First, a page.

Petri Keskitalo (left) and Jussi Martin work at Finland's and the EU's northernmost border-crossing point to Russia. Photo: Saara-Maria Salonen

Despite big drop in traveling, Raja-Jooseppi border crossing point has a busy year

February 02, 2022


As previously reported by the Barents Observer, Lapland-Russia travel is down a drastic 97% from pre-Covid times. Despite this plunge in traffic, the northern border control stations have been anything but quiet. The need for temporary reintroduction of border control at internal borders in Finland has kept the staff busy and despite the slowing crossings, the staff at border stations have not had a chance to get bored. The Barents Observer visited Raja-Jooseppi border station, which is located 50 kilometres from Ivalo and works as the most important crossing point between Murmansk and Finland, to see how their operation has changed during Covid.

In the fall of 2021, the Raja-Jooseppi crossing station was transferred to brand new premises that allow better working conditions to its staff, more modern site as well as more streamlined transit at the crossing point. The newly built border crossing station has not seen much use yet - the new station has capacity for large traffic, but since its completion in the autumn of 2021, there have been some days when no one has crossed through the border. According to the border control officers, the station is currently averaging 3-4 crossings a day, which is a far cry from their pre-pandemic numbers. Because of limitations imposed by the Russian government to its citizens, movement between Finland and Russia has not yet increased. According to senior border guard Petri Keskitalo, most of the people crossing the border have some kind of connection or compelling reason to come to Finland; they have family or property on the other side of the border, for example. Truck traffic has not ceased either, and trucks have been arriving through the border throughout the pandemic. An additional side effect from the pandemic are people who wish to cross the border by foot, due to the lack of transport. Previously travellers could cross the border in ride shares, or even use the weekly bus service between Murmansk and Ivalo, which have now stopped. Raja-Jooseppi is meant for only vehicle crossings, and a separate permission is needed to cross the border by foot.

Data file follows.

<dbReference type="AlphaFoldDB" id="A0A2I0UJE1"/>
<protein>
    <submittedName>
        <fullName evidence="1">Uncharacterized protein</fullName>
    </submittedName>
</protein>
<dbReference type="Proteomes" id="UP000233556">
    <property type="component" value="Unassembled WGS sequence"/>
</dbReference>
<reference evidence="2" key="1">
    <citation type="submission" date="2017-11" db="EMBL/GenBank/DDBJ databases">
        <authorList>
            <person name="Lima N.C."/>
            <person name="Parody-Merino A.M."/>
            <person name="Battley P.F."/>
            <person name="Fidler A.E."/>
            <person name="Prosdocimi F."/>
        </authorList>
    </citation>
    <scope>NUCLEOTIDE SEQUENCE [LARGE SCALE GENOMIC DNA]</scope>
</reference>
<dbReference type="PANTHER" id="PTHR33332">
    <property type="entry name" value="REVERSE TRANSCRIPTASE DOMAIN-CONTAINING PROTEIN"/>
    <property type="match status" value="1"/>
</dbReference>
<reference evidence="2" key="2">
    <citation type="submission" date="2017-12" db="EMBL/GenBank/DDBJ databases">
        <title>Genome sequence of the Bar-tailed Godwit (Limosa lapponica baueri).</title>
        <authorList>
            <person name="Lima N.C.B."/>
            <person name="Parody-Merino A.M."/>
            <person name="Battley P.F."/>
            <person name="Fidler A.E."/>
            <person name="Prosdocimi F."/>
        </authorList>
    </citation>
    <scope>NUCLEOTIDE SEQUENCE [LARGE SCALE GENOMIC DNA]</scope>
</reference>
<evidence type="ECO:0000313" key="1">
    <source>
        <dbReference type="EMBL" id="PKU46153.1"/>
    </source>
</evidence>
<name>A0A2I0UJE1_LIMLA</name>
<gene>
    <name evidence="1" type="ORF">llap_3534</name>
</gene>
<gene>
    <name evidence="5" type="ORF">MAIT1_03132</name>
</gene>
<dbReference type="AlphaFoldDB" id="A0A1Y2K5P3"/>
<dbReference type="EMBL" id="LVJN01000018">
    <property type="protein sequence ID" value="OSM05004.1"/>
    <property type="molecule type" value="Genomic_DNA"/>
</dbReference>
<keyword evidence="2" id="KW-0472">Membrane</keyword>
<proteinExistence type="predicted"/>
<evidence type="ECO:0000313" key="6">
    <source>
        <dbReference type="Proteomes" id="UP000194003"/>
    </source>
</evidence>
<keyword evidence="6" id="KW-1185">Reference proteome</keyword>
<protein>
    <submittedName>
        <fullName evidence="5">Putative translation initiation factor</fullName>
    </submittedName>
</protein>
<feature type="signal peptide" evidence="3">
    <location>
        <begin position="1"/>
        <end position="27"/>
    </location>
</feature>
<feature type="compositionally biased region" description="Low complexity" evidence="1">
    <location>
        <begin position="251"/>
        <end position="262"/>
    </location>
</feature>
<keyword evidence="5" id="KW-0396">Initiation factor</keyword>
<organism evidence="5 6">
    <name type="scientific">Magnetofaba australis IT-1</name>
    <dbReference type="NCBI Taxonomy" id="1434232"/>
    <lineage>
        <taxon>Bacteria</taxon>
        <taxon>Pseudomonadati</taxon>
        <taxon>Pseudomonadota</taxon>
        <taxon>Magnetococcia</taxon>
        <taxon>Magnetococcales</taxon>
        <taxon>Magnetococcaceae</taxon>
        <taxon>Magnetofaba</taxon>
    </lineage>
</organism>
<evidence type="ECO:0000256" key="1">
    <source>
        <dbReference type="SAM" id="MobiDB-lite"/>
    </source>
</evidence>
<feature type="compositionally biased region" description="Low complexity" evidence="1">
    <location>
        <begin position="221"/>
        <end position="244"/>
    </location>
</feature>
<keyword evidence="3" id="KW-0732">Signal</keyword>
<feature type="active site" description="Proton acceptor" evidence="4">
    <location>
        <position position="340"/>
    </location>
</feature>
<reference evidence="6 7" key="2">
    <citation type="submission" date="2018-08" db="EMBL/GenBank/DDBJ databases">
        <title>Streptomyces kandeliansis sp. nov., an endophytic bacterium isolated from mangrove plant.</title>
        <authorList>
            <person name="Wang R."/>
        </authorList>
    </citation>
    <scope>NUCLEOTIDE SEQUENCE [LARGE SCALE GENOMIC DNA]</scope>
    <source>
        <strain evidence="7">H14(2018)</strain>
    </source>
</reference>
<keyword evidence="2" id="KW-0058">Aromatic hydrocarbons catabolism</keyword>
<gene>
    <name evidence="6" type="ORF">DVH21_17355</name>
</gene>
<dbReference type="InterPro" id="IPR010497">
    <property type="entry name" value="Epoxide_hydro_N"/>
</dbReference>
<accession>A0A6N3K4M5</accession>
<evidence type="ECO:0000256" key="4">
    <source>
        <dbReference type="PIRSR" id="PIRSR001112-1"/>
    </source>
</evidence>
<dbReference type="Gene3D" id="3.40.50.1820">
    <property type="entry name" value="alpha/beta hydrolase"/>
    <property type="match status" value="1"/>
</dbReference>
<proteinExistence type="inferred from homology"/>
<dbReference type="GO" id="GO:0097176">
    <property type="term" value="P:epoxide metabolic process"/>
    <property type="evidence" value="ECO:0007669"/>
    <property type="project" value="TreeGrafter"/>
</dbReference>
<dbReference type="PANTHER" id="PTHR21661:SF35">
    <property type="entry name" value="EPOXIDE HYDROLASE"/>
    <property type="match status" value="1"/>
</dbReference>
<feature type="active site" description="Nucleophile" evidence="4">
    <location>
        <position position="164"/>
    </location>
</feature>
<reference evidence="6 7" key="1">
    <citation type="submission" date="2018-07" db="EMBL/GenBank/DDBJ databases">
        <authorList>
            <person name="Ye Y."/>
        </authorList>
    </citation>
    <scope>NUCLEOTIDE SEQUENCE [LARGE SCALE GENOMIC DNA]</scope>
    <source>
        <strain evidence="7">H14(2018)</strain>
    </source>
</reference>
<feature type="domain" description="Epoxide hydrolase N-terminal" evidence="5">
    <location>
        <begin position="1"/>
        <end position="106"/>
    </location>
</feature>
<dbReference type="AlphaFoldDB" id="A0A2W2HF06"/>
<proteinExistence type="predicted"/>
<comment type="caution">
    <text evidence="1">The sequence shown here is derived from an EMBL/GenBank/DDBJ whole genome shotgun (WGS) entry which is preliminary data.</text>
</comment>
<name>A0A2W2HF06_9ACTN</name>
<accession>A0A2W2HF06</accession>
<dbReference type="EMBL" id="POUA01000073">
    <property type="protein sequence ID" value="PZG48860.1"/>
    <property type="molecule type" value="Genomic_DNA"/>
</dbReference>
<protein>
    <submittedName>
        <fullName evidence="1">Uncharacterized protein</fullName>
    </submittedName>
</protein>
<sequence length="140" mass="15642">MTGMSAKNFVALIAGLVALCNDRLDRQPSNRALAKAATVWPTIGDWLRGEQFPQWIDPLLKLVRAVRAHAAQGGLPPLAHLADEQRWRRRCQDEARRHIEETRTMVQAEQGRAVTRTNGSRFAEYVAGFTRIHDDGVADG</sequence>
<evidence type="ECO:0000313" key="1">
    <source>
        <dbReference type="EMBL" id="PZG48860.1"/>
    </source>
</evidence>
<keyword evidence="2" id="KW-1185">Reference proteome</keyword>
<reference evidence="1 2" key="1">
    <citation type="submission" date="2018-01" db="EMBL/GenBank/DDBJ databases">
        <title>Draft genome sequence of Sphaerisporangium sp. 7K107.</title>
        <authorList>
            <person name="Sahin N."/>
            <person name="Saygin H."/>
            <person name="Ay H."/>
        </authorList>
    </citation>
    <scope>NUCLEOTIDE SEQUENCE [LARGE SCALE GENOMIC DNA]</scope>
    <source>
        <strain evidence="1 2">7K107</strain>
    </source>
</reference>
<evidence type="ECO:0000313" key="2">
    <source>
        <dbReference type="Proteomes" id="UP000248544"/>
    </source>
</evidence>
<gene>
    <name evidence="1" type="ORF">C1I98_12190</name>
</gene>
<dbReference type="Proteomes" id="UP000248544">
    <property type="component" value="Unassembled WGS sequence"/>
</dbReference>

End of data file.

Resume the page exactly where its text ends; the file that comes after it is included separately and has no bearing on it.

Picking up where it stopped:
Senior Border Guard Jussi Martin by the borderline. Photo: Saara-Maria Salonen


“We haven’t had any quiet time at all, except at the actual crossing point. Otherwise everything has continued as normal,” Keskitalo says. If anything, the officers have been busier than normal. The temporarily introduced border control at internal borders, that previously did not require one, has created a need for more staff across the northern crossing points to Norway and Sweden. Out of the 60 employees at Raja-Jooseppi, there has been enough to spare to support nearby colleagues. Keskitalo has just spent the previous weekend at Näätämö border crossing station with his colleague Jussi Martin. Senior border guard Martin explains that this kind of exchange is not usually done, but required during the extraordinary situation to offer support at exceptionally busy times.